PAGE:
To Wed A Wild Lord
Pocket, $7.99, Nov. 22, 2011
Drowning in guilt over his best friend’s death seven years ago, Lord Gabriel Sharpe, the Angel of Death, knows his only hope at redemption is a race against a shocking opponent.
Shrouded in darkness for the past seven years, the infamous racer Lord Gabriel Sharpe is known to accept every challenge to race thrown at him. When his next challenge comes in the form of his late best friend’s sister, Virginia Waverly, Gabe is shocked. Yet she presents just the opportunity Gabe needs—marriage to fulfill his grandmother’s ultimatum and ensure his inheritance. What he didn’t count on was needing her love.
When I was a little girl, my aunt gave me a copy of Marlo Thomas’s Free To Be You and Me. One of my favorite stories is the tale of Atalanta, and the way she outran all the boys in the kingdom to choose who she would marry and be in control of her own fate. It was a story that resonated with my young self, and helped to craft the idea that a little competition between the sexes is a fine way to spend the day.
My adult self turns to the wonderfully exciting and adventurous world of Regency historicals, where an abundance of adventurous marriages of convenience, kidnappings and duels can sweep you away for a few hours. That’s exactly the sentiment found in Sabrina Jeffries’s books, and Jeffries’s latest book—the fourth—in her Hellions of Halstead Hall book, To Wed A Wild Lord, in particular.
Only in Regency romances could a grandmother named Hetty Plumtree get away with issuing an ultimatum for her grandchildren to marry or risk disinheritance. Meet Virginia Waverly, hometown Eastcote, circa August 1825. Her brother was killed seven years before during a horse race with his best friend, Lord Gabriel Sharpe. Gabriel, we learn, has spent the time since his friend’s death drowning in guilt and risking his life in races as often as he’s challenged.
“Has she renewed her challenge to you yet?”
“She hasn’t had the chance,” Gabe said, feigning nonchalance. That damned challenge had been bandied about society ever since Turnham Green, and tonight he meant to put an end to it.
“Surely she won’t.” Lyons sipped his wine. “She can’t possibly be as hotheaded as her brother.”
The challenge Virginia presents is to beat a little humility into Gabe…by making him lose at his own game. The horseraces. Virginia is my favorite kind of historical character: richly layered with a whip-smart mind, finely tuned sense of humor, and over-the-top spirit of adventure. She’s like catnip to ol’ Gabe. And though he hates to turn down any challenge, he doesn’t relish racing the sister of his best friend—who was killed seven years prior on the same track.
Lyons smirked at him. “Afraid that the chit will beat you?”
Gabe knew better than to rise to the bait. “More afraid that she’ll run her rig over my best team of horses.”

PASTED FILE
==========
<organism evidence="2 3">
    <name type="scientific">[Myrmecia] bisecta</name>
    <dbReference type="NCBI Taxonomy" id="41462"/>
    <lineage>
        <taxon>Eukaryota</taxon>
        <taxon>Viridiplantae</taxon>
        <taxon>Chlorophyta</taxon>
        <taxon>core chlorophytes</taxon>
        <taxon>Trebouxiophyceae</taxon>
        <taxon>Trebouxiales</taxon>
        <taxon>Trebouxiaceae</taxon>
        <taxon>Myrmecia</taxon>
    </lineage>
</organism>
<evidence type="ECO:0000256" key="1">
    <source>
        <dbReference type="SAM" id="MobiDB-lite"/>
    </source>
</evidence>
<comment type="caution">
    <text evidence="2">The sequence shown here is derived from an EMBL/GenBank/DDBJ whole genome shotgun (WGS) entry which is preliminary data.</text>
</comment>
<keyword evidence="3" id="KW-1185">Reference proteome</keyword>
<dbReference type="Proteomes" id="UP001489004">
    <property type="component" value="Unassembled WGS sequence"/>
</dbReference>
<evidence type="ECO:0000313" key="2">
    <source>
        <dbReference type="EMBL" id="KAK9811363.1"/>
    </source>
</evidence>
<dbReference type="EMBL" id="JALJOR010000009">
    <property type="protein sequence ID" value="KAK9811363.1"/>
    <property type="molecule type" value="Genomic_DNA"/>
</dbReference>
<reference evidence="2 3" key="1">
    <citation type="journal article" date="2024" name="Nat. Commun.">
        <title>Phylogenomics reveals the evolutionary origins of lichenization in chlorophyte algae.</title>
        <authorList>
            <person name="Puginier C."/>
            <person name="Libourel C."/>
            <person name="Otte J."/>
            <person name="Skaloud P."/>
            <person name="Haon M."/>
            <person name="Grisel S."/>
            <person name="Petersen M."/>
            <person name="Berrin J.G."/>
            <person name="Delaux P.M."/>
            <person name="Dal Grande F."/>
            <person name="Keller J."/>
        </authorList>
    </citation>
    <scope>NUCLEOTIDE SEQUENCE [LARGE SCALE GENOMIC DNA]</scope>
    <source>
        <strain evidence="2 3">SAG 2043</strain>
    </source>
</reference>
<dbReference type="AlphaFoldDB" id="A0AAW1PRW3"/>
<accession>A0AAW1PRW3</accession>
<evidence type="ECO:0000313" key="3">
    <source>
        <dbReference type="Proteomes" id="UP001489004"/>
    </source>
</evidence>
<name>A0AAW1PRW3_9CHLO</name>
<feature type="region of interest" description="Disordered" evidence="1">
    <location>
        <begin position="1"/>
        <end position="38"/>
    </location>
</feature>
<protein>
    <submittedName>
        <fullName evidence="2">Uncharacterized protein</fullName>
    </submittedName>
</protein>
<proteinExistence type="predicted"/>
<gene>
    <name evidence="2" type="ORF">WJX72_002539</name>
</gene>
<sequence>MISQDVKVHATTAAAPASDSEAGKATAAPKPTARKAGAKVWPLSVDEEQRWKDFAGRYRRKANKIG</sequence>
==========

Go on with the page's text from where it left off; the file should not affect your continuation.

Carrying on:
“They say she beat Letty Lade. That’s no small feat.”
He snorted. “Letty Lade was nearly seventy by then; it’s a miracle the woman didn’t fall off her perch. Leave Miss Waverly to me. After tonight, there will be no more talk of a race.”
“What do you mean to do?”
“I intend to marry her,” Gabe said.
No, Gabe’s counter is far more dangerous to Virginia, because it challenges her heart. And what richly written girl would consciously lose her heart to the man known as “the Angel of Death?” Yikes.
I love a man with a plan, especially one with an unwavering goal. But poor Gabriel is painted the careless Angel of Death in the eyes of society.
Virginia has no idea of his intentions, though states pretty plainly her intention to teach him “some humility, some … some sense of decency!” Through horse racing, no doubt. Gotta love that Regency leveling factor of adventure, revenge, and retribution. If only it wasn’t for meddling grandparents (yet another hallmark of these Regency romances). And Virginia’s are no less intrusive than Gabe’s.
“I’m not going to watch you risk your life—and your future, I might add—trying to race that man, of all men. Get your bonnet. We’re paying a visit to Lord Gabriel Sharpe. You, my dear, are going to tell him that you’ve seen the error of your ways and you refuse to race him.”
“I’m not doing any such thing!” she sputtered. “I refuse to let him think I’m a coward.”
“And I refuse to lose another grandchild to that arse!”
She paled. “You won’t lose me, I swear.”
“You’re damned right, I won’t,” he said, feeling a clutch of fear in his heart. “I couldn’t bear it.”
I suppose beating Gabe at his own horseracing game is the historical equivalent of meeting in the parking lot after school, or perhaps the better-odds-of-surviving alternative to a duel at dawn. But it’s pretty exciting however you consider it. Plus, when was the last time your grandfather told you to get your ‘bonnet?’
Even though most of the romances I read (and write) are contemporary, I really love a great adventurous Regency. To Wed A Wild Lord will make your pulse race, your heart soar, and your competiveness kick in. And remember, even the Angel of Death carries with him a little hope:
“Don’t worry about me, vixen. I cheat Death. It’s what I do, what I’ve done more times than I can count.”
Dolly Sickles is a Southerner with a lifelong penchant for storytelling. Her Secret Squirrel identity is Dolly Sickles, but she also writes romance as Becky Moore, and in the spring of 2012, her first children’s book will be published as Dolly Dozier. She’s an avid reader of all literature, but she takes refuge in the romance genre, where despite the most grandiose, exhilarating, strange, and unlikely plot that’s out there, every story has a happy ending.